No, there was something really distressing about cousin Arnold, and the most distressing thing was that he and Lennart were flesh and blood. One was just as Estonian as the other.

The Estonian discourse on dealing with the Soviet period, especially the crimes of the Soviet state, is quite deep -- a far cry from the sort of Russophobic village hysteria that has been used by the Kremlin-supported media to describe the Estonian dialog. How would they know anyway? How many Kremlin sycophants are functional in the Estonian language?

It feels though that the discussion has moved away from, "How could they do that to us?," to "How could we do this to ourselves?" It's true that even some of the June Communists, including puppet Prime Minister Johannes Vares, did not want Estonia to join the USSR in 1940. But they voted for it anyway. It is true that some Estonians did not want to deport their fellow citizens to Soviet concentration camps. But they did it anyway. Like cousin Arnold, they were "just following orders."

The most painful legacy of the Nazi occupation is Estonians' participation in the crimes perpetrated by that state. But equally as painful is the collaboration of Estonians with the Soviet occupation authorities. It is one thing to blame all ones suffering on an external enemy. It is another thing when the person who held the keys to your survival or ruin lived right next door, attended family parties with you, and sprang from common roots.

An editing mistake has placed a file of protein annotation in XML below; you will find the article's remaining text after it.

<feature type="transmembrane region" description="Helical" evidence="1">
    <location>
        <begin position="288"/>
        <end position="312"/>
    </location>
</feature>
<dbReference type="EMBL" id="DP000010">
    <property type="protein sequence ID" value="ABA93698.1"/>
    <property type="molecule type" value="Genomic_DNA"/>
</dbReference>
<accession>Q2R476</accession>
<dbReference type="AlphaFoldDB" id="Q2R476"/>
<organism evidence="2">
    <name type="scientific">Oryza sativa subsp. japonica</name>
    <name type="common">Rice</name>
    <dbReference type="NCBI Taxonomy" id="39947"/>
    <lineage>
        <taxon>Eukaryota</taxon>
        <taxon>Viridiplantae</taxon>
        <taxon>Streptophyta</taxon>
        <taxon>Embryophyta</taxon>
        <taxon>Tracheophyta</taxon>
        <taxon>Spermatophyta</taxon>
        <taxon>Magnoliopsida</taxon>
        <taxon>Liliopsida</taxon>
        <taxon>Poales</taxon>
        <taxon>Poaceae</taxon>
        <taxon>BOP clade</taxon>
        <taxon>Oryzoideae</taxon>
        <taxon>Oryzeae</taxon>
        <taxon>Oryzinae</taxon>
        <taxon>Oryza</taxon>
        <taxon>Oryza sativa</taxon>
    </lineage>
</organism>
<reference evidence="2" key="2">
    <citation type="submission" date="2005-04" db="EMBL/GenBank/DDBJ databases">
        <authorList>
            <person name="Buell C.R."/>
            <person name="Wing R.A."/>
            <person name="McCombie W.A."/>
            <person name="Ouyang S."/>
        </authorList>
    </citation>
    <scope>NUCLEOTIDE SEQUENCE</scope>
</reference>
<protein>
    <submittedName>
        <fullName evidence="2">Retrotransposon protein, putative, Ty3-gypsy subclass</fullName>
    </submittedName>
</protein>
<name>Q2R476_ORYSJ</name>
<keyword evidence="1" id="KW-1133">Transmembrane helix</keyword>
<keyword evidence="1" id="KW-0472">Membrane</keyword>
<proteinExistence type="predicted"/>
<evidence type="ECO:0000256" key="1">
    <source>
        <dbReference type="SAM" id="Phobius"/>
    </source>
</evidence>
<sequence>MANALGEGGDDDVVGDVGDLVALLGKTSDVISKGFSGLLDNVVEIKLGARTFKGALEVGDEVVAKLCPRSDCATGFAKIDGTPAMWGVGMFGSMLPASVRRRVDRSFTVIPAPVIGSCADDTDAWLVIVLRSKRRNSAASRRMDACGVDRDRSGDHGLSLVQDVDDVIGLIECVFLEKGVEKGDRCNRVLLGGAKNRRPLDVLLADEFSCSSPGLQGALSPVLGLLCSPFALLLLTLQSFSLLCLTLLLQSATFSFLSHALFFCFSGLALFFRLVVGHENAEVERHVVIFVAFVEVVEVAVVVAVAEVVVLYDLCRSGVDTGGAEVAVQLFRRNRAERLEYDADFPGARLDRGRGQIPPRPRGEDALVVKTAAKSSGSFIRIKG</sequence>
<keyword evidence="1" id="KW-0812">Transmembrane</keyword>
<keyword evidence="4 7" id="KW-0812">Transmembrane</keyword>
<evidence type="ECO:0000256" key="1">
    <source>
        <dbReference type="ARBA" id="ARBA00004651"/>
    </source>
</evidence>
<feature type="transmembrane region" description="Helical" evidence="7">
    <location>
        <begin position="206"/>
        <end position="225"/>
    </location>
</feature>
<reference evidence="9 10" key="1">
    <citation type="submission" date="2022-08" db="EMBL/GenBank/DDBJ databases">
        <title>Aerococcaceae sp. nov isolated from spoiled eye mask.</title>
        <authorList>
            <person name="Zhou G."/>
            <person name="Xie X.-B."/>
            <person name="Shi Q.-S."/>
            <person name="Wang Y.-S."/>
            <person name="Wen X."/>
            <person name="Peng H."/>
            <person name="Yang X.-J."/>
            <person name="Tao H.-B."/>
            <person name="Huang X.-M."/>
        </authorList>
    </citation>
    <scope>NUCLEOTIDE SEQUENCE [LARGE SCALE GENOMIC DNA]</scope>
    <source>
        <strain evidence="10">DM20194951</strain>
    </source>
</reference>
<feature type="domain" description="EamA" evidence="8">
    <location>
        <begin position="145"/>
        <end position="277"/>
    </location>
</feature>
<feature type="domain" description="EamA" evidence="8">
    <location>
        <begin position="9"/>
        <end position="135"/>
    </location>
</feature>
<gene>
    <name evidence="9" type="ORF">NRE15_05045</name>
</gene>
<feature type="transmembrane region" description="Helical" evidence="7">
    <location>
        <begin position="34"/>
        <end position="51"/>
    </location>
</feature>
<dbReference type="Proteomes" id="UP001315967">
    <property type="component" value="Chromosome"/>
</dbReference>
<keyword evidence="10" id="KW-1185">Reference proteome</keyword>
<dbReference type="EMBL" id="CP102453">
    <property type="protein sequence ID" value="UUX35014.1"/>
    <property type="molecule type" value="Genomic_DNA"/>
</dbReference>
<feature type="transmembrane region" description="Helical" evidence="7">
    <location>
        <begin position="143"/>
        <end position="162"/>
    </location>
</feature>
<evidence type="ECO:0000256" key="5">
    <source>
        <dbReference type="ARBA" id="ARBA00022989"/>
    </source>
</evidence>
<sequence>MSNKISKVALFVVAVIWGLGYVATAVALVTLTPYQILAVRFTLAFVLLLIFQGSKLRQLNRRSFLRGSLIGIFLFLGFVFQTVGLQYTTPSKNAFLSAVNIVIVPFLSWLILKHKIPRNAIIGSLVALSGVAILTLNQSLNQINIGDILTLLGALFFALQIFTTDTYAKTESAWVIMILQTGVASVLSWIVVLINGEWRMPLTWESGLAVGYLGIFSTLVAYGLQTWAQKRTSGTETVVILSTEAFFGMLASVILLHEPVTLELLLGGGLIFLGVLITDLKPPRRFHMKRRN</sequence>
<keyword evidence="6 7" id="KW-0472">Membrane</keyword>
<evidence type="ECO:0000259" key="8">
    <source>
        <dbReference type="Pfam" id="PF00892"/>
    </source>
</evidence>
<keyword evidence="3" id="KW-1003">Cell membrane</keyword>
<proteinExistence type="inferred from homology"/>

Perhaps this is one of the reasons that Estonians are notoriously distrustful of one another and why they still say that an Estonians' favorite food is another Estonian.

pühapäev, märts 22, 2009


It is now March 22, and there has been snow on the ground for four, full months.

Winter arrived around my birthday in November, and I am not really sure when it will leave. Allegedly, spring has sprung and, yes, I hear birds chirping in the trees. At 5.30 am this morning, I saw the kind of translucent gray light pouring in through the windows that one could expect at 9.30 am in December. And yet, I do not believe it could be over.

This morning, blinded by the sunlight, I walked to our compost heap to deposit some orange peels and spaghetti our youngest daughter had dumped on the floor, only to spy my neighbor sunbathing in his backyard. He was sitting in a chair, lounging in the sun like an Estonian lion, wearing a short-sleeved shirt and rolled-up trousers. "Is it that warm?" I thought to myself as I stood on the crunchy snow. "Is my neighbor a mirage? Am I going crazy?"